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The Fed Needs Michelle Bowman on its Board

CSBS continues to press for Michelle “Miki” Bowman to fill the Fed Board position that requires experience as a community banker or community bank supervisor. With the strong, bipartisan approval of the Senate Banking Committee, the full Senate should schedule and hold a confirmation vote as soon as possible.  

The Federal Reserve Board has seven seats, only three of which are currently filled. Federal law requires at least one member of the Federal Reserve Board of Governors to have primary experience working in or supervising community banks. Miki Bowman has both. 

In addition to supervisory expertise gained as the state bank commissioner of Kansas, Miki has a practical understanding of the importance of local banks on the local and national economies through her previous role as vice president of Farmers & Drovers Bank in Council Grove, Kan., and her involvement in her family’s cattle and farm operation. 

Miki’s public policy experience is also impressive. She worked for Senator Bob Dole and as counsel to the U.S. House Committee on Transportation and Infrastructure and the Committee on Government Reform and Oversight. She was appointed to serve at the Federal Emergency Management Agency after the September 11 terrorist attacks and then later at the Department of Homeland Security.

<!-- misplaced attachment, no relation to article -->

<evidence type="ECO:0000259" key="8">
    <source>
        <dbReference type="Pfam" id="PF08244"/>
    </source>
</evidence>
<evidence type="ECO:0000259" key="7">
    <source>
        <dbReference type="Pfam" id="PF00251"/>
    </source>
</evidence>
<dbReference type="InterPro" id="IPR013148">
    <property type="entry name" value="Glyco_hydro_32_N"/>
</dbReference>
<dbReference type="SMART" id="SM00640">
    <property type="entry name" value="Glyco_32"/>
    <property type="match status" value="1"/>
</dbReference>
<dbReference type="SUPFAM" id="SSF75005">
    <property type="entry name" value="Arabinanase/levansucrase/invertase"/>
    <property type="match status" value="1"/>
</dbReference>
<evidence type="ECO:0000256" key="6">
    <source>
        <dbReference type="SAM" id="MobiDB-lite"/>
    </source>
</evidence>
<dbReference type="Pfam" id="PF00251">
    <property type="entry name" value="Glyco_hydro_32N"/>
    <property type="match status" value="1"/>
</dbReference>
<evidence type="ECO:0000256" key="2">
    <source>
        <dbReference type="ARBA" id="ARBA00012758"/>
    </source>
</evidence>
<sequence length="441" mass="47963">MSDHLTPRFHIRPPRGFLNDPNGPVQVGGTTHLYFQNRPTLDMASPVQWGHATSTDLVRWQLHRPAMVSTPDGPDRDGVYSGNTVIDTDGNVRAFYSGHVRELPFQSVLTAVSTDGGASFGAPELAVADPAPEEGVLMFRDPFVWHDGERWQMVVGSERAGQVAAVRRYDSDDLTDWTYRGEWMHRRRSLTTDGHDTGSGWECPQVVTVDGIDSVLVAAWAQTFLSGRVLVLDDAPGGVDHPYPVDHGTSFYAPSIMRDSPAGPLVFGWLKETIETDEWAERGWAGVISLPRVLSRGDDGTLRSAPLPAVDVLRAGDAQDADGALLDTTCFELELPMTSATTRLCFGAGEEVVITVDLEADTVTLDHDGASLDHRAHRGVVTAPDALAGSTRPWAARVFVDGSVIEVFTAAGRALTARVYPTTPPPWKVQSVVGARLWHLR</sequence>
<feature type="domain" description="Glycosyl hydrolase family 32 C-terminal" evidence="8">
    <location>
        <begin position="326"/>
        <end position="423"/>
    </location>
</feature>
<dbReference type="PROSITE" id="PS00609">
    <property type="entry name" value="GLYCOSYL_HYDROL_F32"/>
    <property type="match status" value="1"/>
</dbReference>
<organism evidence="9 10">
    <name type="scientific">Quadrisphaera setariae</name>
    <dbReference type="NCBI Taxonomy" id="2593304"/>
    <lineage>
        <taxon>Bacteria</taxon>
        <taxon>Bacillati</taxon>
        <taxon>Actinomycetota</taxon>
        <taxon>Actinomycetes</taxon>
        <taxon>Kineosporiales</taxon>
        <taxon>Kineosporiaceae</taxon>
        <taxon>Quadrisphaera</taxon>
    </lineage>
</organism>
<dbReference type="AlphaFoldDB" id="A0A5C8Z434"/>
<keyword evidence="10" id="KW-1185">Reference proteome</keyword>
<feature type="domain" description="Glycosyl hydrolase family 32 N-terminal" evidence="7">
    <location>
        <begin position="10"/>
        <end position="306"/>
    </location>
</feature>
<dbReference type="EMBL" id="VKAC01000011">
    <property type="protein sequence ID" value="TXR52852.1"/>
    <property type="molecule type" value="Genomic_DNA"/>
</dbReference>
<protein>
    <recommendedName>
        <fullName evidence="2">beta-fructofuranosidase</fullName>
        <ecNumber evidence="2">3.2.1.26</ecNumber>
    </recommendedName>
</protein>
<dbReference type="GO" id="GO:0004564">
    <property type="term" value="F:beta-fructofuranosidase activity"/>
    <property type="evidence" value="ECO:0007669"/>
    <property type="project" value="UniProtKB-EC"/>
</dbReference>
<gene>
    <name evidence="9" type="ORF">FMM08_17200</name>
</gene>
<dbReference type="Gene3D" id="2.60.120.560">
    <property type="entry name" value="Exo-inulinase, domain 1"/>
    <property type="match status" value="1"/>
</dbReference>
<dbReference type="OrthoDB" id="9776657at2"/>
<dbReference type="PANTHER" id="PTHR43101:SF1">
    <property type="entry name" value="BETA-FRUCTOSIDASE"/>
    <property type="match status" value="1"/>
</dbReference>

The Senate Banking Committee rightly supports Miki Bowman’s appointment to the Federal Reserve Board. At a May 15 nomination hearing, Banking Committee Chairman Mike Crapo (R-Idaho) called both Bowman and fellow Fed nominee Richard Clarida “clearly qualified” and said they should both be quickly confirmed by the full Senate. 

CSBS fully supports Miki Bowman’s nomination to the Federal Reserve Board. John Ryan, CSBS president and CEO, said in June, “I am delighted to see the committee’s endorsement of Bowman who has served both in community banking and as a state regulator and wish her a speedy confirmation.” 

With bipartisan approval from the Banking Committee, the experience necessary to fill a statutorily required role, an obvious need on the Board, and the backing of her fellow state regulators, the full Senate should confirm Miki without delay. The country will be better off for her service on the Federal Reserve Board.  

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